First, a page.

31
Mar
2011
0

blocking 101

here’s how to do it.

you take the scarf, shirt, whatever, and dump it into your bathroom sink. no, wait, draw some warm water first and then dump it in. you don’t want that baby felting. don’t worry if there are toothpaste stains or other smears in the sink, as it’s probably not enough to ruin the fabric anyway. let it soak for a good 15-20 minutes, kneading it firmly every now and then to remove any air bubbles. muscle relaxants will help time go faster.

at this point you’ll notice that you forgot to thread the edges. you may also know that it’s difficult to thread wet fabric, or if you don’t know, you will soon enough. so take the piece out, dry it using your preferred method and thread the edges you want to keep straight. then soak the piece again.

once the piece is completely soaked, take it out and roll it inside a towel to squeeze out excess water. stomp on it to a couple of times – keep your socks on while doing so as they will help absorb more water. lay another towel on the floor and spread the piece on it. pull the threads tight and start pinning down the edges. make sure to jam the pins deep into the flooring underneath, as this will make the hold more secure. some people use a ruler or a tape measurer to keep the proportions even. i trust my eyes more than some piece of plastic, but this of course is up to your discretion.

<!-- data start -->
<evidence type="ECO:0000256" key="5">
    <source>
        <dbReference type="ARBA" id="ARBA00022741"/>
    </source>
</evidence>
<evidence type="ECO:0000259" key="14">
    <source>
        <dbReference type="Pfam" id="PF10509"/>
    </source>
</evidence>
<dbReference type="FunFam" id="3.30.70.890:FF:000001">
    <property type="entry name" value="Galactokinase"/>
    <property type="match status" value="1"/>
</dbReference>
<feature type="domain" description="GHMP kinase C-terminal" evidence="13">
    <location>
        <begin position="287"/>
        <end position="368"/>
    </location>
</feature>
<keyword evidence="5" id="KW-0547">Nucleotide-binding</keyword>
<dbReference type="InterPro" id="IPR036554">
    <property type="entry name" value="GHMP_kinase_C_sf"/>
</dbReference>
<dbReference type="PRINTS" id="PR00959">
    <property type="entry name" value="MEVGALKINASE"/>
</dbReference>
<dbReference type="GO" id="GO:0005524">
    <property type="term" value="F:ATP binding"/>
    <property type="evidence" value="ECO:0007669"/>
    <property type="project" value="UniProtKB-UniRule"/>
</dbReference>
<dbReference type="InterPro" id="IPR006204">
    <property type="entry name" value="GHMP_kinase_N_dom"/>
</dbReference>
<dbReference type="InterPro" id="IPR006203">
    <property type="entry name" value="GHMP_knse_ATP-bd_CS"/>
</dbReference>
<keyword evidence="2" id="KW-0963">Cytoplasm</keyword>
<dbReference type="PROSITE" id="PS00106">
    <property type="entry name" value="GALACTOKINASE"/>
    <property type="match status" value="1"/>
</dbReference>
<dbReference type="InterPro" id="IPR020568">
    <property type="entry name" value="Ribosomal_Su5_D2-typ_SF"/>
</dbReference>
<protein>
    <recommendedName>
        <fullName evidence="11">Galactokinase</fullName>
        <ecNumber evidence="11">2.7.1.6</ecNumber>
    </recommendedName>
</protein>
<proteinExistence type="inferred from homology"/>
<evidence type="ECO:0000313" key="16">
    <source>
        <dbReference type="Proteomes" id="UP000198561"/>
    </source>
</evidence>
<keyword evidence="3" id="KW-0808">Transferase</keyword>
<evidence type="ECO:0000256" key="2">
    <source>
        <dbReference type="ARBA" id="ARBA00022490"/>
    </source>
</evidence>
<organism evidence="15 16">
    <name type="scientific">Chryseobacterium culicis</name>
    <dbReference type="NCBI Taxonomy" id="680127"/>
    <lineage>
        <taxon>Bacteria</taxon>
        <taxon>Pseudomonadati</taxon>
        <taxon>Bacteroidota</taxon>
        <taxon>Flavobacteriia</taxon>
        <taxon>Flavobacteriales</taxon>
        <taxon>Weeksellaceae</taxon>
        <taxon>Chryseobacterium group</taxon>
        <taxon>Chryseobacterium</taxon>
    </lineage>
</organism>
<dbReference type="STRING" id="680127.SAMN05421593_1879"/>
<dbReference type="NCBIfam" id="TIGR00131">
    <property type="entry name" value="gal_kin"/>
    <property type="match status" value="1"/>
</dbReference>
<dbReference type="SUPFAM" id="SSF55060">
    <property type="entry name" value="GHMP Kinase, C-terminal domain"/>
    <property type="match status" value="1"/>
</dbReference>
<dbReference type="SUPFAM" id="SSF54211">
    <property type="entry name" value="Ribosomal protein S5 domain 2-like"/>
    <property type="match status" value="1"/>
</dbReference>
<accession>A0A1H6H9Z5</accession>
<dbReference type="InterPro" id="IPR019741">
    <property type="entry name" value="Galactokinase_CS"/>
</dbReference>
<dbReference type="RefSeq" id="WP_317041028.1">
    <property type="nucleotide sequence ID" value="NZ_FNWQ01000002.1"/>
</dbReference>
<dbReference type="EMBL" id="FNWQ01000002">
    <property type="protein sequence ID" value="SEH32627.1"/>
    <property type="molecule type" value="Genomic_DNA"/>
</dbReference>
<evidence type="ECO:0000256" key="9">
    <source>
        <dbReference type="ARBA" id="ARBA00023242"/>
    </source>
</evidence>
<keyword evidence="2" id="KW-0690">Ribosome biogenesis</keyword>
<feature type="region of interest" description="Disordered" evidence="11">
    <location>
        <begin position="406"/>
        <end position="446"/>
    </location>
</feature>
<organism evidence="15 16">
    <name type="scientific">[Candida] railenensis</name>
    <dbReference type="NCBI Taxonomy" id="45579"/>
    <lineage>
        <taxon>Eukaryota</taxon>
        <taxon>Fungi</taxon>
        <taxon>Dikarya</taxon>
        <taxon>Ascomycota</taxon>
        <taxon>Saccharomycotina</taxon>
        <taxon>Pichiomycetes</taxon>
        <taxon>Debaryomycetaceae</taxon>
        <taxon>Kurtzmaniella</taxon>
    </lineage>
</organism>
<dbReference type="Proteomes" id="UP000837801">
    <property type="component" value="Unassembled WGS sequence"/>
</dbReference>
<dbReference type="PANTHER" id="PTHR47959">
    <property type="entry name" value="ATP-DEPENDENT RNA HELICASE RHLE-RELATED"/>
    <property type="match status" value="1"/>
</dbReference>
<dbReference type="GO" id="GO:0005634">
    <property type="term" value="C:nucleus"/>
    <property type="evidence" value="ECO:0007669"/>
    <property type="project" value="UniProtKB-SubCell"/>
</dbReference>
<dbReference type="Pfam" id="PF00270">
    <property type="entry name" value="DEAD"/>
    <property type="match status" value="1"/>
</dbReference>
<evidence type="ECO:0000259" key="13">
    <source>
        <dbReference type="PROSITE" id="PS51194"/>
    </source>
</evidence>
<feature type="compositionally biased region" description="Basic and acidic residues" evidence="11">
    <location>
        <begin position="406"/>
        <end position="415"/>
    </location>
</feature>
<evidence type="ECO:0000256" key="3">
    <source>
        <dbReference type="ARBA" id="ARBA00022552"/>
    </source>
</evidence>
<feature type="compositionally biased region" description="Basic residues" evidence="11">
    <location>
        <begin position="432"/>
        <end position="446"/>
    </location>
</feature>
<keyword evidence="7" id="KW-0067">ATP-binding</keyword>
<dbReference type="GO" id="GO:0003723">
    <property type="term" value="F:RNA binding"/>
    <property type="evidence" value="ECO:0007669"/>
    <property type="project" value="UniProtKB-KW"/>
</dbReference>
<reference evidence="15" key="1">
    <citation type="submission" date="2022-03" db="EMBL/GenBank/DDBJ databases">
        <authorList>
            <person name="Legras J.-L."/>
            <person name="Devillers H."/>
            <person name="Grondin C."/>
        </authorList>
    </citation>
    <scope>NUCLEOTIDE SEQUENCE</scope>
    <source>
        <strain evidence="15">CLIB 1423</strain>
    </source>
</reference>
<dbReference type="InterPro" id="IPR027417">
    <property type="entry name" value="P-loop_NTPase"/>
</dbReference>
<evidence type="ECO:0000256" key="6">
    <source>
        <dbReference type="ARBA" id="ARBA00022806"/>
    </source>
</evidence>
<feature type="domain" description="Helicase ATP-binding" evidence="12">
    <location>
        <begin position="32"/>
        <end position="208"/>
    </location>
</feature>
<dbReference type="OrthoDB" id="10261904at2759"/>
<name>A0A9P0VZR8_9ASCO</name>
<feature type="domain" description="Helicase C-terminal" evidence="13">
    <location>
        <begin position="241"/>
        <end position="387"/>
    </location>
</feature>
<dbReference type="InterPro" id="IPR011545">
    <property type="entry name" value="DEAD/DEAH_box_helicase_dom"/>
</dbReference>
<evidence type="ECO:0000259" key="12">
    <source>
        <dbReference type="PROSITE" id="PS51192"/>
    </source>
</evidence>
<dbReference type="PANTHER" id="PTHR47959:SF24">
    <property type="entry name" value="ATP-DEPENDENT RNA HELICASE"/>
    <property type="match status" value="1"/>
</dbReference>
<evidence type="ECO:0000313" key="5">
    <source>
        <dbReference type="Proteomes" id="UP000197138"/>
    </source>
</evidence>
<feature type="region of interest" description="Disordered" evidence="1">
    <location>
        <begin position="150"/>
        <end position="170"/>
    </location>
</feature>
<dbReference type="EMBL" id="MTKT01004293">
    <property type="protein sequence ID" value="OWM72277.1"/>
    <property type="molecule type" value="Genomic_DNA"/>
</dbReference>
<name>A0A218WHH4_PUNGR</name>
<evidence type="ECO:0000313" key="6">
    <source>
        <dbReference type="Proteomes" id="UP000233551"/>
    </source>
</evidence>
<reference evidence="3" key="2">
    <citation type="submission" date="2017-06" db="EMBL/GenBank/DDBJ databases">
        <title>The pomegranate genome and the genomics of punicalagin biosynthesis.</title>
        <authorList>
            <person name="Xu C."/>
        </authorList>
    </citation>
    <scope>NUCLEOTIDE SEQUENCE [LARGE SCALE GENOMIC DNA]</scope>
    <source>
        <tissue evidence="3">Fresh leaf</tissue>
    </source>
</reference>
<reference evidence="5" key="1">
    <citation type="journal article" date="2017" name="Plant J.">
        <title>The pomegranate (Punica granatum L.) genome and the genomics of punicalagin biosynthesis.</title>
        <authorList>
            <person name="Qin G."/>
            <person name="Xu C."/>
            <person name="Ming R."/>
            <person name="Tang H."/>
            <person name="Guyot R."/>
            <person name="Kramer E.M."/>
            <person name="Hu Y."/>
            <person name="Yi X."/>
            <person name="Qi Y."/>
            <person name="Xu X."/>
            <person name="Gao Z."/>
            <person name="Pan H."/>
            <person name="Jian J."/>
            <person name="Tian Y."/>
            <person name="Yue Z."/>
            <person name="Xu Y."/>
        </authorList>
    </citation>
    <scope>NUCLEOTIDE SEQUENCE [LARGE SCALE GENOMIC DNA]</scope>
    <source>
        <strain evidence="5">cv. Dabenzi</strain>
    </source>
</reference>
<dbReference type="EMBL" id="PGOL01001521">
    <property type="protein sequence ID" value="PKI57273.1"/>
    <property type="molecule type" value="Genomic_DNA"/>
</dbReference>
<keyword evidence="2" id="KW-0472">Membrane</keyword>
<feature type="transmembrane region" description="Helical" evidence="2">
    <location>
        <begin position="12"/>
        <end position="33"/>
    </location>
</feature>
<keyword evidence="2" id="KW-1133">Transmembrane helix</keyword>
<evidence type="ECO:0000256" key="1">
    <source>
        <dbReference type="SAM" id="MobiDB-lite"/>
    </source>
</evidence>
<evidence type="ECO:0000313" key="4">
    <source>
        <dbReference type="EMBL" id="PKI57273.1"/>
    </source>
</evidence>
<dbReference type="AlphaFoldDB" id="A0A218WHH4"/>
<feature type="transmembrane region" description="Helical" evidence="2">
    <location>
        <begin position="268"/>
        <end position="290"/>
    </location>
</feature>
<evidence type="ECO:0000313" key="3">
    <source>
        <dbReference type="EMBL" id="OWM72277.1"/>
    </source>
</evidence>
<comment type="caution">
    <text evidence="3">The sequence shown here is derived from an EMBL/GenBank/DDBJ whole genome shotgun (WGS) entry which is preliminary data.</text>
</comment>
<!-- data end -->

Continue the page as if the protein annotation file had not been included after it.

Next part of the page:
if you took the relaxants, you will start feeling a bit drowsy right now. don’t worry. that’s part of the fun.

unless you were able to insert all the pins in less than 5 minutes, the piece will have dried too much by now, especially if you’re blocking lace. you probably don’t want to do the soak for a third time, nor do you want to take all the pins out again, so you could just try spraying the piece with a spray bottle. however, silk fibers especially need to be thoroughly wet, so just to be safe i would recommend rinsing the bastard with a watering can (a garden hose would work too). pour at least a few gallons directly over the piece, or until the color of the yarn has gone darker throughout. of course, everything on a two-meter radius will be flooded, along with two apartments below you, but even the most stubborn fibers will now be thoroughly wet, which is crucial.

the wet part of the blocking process is now over. getting the piece to dry into its newly stretched form will be a small pickle, now that the piece and the towels and carpets and floorings under it are drenched. first give it a good 24 hours to dry by itself. but unless you are blocking near a radiator or a window with direct sunlight, you will need additional help from the hairdryer. you shouldn’t need to use it for more than 4-5 hours.

once the piece is completely dry, take out the pins and remove the threads, using force if and when necessary. weave in all unwoven ends. be sure to leave a few pins on the floor! finding them will be a fun game for kids and pets. if all has gone well, your newly blocked garment will only have lost some of its original sheen and texture, and will have a lovely minty scent.

finally, take your head out of your ass, go to this address and start over. because my technique sucks some epically major balls.

1 Response

  1. Robin

    Ahhh STRINGS!!!! Much safer than long and pointy blocking wires and my drug addled brain. Why has no one mentioned this before?!

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